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Trina walks away from 'unfair' EU price undertakings

Chinese PV group Trina Solar is pulling out of a deal with the EU over minimum selling prices for imported modules and cells, claiming the arrangement “unfairly” restricts its growth prospects in Europe.

Trina – the world’s biggest module supplier by volume – will continue to serve European customers from plants outside China in a bid to “regain market share under a more flexible pricing strategy”.

In a strongly-worded statement, Trina said it could no longer support the minimum import price (MIP) agreement it signed up to in 2013 after a deal between the EU and China as an alternative to anti-dumping and anti-subsidy tariffs being imposed on Chinese imports.

The European Commission (EC) has thrown a number of Chinese manufacturers out of the MIP deal following alleged breaches, but Trina walking away of its own accord is likely to raise a question mark over the viability of the arrangement.

The EC earlier this week decided to keep the measures in force until early 2017 while it carries out a review.

That was apparently the last straw for Trina, which said keeping the trade sanctions “is contrary to the principles of free and fair trade”.

“The current interpretations of the [MIP] agreement by the EU Commission unfairly limit the company's growth potential in the European region, and are disruptive to the company's ongoing global expansion strategy.”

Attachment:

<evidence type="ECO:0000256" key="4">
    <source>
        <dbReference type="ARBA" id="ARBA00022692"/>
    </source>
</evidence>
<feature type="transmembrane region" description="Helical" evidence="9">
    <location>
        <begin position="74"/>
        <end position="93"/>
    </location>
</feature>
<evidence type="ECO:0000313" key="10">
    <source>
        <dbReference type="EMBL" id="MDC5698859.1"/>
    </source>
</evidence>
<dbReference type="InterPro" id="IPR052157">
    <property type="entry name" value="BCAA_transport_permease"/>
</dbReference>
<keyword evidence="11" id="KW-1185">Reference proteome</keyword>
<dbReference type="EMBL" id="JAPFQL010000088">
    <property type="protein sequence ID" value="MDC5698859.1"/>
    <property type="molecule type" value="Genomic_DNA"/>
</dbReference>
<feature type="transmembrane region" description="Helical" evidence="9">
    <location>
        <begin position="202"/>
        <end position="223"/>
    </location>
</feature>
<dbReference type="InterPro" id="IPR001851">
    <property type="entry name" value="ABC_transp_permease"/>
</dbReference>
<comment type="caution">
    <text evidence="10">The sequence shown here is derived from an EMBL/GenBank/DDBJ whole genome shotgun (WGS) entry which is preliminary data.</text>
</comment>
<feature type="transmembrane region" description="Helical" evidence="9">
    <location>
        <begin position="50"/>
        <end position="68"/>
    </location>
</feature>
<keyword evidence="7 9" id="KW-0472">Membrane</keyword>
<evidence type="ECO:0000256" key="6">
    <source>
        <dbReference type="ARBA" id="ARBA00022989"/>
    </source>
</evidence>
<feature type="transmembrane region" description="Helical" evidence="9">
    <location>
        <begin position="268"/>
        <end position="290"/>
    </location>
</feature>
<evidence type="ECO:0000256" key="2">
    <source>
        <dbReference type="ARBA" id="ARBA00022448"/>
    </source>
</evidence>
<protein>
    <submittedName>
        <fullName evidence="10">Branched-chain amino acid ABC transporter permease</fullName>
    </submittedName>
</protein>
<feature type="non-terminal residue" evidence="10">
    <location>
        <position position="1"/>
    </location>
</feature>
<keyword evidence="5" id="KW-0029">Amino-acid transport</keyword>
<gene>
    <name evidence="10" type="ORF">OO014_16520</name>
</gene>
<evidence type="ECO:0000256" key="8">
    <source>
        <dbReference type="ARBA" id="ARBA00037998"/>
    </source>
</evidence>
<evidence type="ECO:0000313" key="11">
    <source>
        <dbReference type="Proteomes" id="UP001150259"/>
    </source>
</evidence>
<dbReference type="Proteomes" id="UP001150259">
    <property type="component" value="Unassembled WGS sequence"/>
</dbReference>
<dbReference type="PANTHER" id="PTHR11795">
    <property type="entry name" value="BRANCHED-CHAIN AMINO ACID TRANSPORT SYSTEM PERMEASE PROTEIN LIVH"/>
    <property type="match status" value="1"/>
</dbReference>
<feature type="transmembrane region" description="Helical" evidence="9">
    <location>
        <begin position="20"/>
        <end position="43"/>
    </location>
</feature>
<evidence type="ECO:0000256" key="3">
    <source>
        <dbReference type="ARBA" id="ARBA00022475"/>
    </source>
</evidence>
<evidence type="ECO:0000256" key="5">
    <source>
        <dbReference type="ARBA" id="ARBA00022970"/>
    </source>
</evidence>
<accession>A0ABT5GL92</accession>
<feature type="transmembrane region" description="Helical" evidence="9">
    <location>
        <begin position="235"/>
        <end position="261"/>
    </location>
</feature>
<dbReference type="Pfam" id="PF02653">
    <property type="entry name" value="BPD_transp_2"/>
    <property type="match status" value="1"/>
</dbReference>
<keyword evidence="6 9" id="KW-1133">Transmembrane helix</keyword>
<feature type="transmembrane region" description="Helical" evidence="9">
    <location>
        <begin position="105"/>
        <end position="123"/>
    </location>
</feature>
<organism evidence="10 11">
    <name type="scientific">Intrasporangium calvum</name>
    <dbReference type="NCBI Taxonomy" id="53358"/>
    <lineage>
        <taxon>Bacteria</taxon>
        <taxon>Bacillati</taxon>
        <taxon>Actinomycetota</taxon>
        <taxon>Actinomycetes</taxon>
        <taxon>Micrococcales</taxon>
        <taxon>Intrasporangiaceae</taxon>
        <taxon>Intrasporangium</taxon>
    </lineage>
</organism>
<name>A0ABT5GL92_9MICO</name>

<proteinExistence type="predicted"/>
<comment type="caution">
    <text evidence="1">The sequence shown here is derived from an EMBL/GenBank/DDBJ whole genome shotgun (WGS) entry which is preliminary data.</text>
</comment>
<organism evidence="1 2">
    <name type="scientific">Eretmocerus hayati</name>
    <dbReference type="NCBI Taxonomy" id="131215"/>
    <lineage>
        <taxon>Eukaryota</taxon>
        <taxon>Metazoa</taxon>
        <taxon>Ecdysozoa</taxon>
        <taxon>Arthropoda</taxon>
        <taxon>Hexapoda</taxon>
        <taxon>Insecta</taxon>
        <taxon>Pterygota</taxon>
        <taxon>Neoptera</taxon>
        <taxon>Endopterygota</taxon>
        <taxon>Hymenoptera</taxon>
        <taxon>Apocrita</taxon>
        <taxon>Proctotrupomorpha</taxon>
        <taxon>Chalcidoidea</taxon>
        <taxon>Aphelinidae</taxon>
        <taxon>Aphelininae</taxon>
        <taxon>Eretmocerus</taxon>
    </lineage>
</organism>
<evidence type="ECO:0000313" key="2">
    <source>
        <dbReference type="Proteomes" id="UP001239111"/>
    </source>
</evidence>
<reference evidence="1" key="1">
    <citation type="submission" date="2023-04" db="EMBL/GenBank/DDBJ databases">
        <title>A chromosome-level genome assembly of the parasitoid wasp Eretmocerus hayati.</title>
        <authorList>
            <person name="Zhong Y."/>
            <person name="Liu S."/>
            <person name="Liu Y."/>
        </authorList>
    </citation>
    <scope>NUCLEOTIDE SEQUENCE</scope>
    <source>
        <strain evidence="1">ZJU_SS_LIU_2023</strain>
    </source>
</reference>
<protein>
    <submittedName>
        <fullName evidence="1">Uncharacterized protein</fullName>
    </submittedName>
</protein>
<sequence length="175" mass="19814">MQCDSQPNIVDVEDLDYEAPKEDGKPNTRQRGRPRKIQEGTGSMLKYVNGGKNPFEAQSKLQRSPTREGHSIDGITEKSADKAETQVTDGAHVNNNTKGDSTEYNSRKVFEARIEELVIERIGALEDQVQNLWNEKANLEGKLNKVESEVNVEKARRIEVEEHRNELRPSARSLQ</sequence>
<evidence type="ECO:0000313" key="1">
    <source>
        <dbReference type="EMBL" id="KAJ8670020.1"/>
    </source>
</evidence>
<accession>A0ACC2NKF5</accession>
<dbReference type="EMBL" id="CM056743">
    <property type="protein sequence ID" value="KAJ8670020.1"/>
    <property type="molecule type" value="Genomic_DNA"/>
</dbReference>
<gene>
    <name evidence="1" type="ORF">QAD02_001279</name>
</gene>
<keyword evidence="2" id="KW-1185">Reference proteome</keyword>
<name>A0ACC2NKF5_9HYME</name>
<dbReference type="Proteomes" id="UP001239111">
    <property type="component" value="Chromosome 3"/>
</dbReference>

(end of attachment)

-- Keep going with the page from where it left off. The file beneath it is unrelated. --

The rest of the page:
CEO Jifan Gao added: “We believe the current MIP does not reflect the ongoing market trends in the solar sector, particularly as average selling prices in major markets continue to decline at a faster than expected rate, with downward pressure anticipated to continue for the foreseeable future. Consequently, the Chinese companies that are party to the [MIP] have lost their competitiveness to their non-Chinese peers in selling to EU markets.”

Trina claimed its brand name, technology and strong customer base will allow it to serve Europe from its “tariff-free” manufacturing facilities outside China.

Like other Chinese PV players, Trina has been building up its non-domestic production capacity to leave it outside the remit of fair-trade measures against imports from China into the EU and the US, which also has tariffs in place.

For example, the company has a 500MW-module, 700MW-cell factory poised to open in Thailand and has been linked with production in India.

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